The Good Old Days

There's a bit of a blogospheric debate going on (see here) about whether conservative nostalgia for the 1950s is, shall we say, a little insensitive. After all the 1950s were a time when, among other things, Jim Crow was in full force, and rapists could go free if the woman was wearing a short skirt. But we don't have to look in too much detail to see what people are really nostalgic for.

The Daily Show's John Oliver figured this out last year (I posted the clip here). When all those commentators and politicians pine for a "simpler time," the time they're pining for was simpler because they were children. Children's lives are usually pretty simple, particularly compared with the life you lead as an adult.

It's true that most of the social changes that have occurred in the last few decades – increasing racial diversity, more equality for women, increased acceptance of gay people – have moved society in a more liberal direction. For some conservatives, particularly older ones, that's all very unsettling. There are other developments, like the decline of unions, that conservatives are happier about. But a lot of this is purely partisan. When your party is out of power, you naturally weave a narrative in which not only is the president a jerk, the entire country's gone to hell. I don't remember much of this "things were so much better when I was a kid!" coming from conservatives when George W. Bush was president and Republicans controlled Congress (someone correct me if I'm wrong).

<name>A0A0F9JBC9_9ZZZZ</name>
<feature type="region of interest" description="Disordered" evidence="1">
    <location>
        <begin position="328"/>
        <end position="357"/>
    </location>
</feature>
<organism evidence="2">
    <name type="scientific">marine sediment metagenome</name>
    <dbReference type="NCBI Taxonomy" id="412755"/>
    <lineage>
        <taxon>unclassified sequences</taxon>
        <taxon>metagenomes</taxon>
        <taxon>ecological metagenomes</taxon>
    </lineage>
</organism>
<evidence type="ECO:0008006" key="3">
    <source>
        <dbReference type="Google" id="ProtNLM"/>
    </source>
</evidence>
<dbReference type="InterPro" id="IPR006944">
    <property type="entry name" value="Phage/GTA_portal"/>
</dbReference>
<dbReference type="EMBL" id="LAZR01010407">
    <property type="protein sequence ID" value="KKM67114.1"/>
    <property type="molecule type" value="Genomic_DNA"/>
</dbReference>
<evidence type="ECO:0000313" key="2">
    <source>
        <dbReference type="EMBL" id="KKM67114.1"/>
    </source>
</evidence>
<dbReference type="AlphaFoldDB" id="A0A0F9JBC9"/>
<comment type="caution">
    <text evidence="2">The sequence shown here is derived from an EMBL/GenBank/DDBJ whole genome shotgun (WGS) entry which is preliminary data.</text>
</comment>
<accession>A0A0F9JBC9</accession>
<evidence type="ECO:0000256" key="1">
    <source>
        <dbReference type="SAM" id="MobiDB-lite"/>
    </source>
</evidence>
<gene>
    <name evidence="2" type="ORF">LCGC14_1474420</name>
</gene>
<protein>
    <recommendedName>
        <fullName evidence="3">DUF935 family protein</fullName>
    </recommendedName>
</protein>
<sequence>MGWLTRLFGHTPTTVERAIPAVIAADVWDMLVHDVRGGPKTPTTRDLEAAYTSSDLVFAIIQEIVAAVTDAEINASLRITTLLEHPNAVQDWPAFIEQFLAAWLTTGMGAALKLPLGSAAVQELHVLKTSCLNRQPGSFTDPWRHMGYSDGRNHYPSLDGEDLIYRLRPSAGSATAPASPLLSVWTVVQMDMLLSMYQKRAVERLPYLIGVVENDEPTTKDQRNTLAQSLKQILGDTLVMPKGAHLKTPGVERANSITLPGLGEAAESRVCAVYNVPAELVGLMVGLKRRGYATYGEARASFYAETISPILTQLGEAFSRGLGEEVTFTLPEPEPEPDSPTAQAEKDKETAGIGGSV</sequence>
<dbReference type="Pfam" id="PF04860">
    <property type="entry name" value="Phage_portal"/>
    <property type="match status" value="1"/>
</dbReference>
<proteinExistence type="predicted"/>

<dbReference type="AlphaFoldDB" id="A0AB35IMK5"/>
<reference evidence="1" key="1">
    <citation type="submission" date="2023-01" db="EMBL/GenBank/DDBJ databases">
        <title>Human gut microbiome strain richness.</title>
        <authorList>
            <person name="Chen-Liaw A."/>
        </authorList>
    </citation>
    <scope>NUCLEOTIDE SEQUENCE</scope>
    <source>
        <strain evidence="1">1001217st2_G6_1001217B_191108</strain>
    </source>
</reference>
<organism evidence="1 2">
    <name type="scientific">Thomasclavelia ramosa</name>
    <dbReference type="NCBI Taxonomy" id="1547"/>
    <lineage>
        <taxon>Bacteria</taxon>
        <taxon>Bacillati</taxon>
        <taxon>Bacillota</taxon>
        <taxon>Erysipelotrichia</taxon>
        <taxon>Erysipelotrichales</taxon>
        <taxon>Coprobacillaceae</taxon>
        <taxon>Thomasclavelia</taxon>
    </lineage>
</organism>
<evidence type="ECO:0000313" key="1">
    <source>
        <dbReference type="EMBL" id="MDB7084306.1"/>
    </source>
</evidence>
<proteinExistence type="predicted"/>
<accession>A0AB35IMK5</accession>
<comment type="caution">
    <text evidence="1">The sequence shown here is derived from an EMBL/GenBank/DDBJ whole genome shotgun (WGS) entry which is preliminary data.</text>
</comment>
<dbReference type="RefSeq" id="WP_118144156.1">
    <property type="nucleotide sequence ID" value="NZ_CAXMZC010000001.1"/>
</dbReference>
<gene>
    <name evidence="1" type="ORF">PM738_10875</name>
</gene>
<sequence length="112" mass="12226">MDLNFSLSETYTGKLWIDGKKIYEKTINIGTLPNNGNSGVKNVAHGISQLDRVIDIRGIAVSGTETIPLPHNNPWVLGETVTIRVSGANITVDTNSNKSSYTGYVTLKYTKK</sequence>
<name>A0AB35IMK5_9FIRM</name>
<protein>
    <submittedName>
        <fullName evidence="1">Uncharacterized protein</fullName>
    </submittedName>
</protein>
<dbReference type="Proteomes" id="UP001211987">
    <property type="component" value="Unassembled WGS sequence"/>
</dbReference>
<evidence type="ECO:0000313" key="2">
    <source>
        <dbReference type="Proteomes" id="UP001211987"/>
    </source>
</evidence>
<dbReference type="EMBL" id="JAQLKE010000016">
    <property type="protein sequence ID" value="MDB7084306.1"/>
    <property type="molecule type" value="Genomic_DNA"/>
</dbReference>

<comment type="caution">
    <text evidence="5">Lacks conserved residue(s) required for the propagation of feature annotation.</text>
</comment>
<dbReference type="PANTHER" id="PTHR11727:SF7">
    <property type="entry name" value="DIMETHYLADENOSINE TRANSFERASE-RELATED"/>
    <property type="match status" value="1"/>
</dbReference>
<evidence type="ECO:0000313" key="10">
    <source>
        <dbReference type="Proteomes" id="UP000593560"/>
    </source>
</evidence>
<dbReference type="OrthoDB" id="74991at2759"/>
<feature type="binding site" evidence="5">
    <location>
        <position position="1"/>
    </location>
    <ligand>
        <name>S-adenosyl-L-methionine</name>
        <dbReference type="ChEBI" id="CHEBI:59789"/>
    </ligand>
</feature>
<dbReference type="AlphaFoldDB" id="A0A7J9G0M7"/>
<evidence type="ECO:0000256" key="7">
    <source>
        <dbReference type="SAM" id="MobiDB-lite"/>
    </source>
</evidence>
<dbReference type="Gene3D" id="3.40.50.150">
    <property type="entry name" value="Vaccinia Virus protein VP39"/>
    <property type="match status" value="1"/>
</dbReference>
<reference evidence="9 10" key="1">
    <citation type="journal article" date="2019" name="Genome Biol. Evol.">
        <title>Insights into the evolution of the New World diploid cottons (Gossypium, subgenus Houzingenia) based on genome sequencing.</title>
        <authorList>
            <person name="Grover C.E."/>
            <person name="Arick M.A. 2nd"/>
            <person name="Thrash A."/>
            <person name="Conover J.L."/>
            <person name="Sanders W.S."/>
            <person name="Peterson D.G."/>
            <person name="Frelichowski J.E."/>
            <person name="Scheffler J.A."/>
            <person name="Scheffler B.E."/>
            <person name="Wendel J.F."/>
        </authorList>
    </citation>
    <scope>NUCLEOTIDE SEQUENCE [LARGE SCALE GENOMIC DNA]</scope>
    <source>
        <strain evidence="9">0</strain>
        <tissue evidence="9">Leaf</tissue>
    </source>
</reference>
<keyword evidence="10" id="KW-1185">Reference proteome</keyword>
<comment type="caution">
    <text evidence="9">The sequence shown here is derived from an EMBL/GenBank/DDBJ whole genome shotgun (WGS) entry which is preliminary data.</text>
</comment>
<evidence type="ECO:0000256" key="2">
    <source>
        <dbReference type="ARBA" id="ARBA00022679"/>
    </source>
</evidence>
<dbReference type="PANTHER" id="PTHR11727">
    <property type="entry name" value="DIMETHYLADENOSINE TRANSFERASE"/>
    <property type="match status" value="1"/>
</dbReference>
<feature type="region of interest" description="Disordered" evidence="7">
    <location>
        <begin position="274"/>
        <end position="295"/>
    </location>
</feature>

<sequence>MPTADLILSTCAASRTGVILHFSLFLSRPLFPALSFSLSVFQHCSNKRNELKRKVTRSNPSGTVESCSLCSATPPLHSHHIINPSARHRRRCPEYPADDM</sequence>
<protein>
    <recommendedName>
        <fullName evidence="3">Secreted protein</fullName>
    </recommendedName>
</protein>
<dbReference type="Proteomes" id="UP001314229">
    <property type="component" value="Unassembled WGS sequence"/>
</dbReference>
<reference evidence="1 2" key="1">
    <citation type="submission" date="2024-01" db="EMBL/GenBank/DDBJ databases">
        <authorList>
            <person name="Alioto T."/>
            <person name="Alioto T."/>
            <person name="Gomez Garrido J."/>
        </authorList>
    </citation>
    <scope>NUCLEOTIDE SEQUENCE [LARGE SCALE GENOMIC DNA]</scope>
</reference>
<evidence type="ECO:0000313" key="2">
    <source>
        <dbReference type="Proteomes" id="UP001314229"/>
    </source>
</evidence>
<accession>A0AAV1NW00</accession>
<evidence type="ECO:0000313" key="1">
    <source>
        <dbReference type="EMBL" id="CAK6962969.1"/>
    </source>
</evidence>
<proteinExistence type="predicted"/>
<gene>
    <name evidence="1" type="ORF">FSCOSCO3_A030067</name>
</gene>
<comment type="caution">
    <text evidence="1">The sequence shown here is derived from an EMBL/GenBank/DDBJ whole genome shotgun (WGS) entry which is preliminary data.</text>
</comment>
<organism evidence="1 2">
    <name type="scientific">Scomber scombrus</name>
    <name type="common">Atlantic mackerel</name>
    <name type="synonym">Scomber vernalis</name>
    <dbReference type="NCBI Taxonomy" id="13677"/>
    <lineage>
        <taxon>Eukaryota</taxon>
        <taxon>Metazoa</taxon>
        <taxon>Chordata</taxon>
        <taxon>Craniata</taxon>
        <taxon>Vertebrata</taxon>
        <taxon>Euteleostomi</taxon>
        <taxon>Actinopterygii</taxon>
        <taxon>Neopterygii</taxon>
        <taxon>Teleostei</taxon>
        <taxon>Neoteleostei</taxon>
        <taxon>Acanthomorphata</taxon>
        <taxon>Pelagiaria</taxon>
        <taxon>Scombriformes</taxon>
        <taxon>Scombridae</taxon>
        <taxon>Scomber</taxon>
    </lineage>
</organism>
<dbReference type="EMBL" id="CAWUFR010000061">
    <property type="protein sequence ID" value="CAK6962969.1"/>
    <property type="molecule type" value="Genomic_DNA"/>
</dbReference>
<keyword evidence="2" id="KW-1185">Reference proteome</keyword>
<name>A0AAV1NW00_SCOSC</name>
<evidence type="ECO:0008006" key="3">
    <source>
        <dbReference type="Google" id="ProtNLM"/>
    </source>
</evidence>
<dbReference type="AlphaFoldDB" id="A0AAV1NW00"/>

So when you have that feeling, and you look back to figure out when things were better, it's not too surprising that the time many people settle on is "when I was a kid," whenever that happens to have been. It just so happens that for a lot of people who are in positions of power now, that time was the 1950s.

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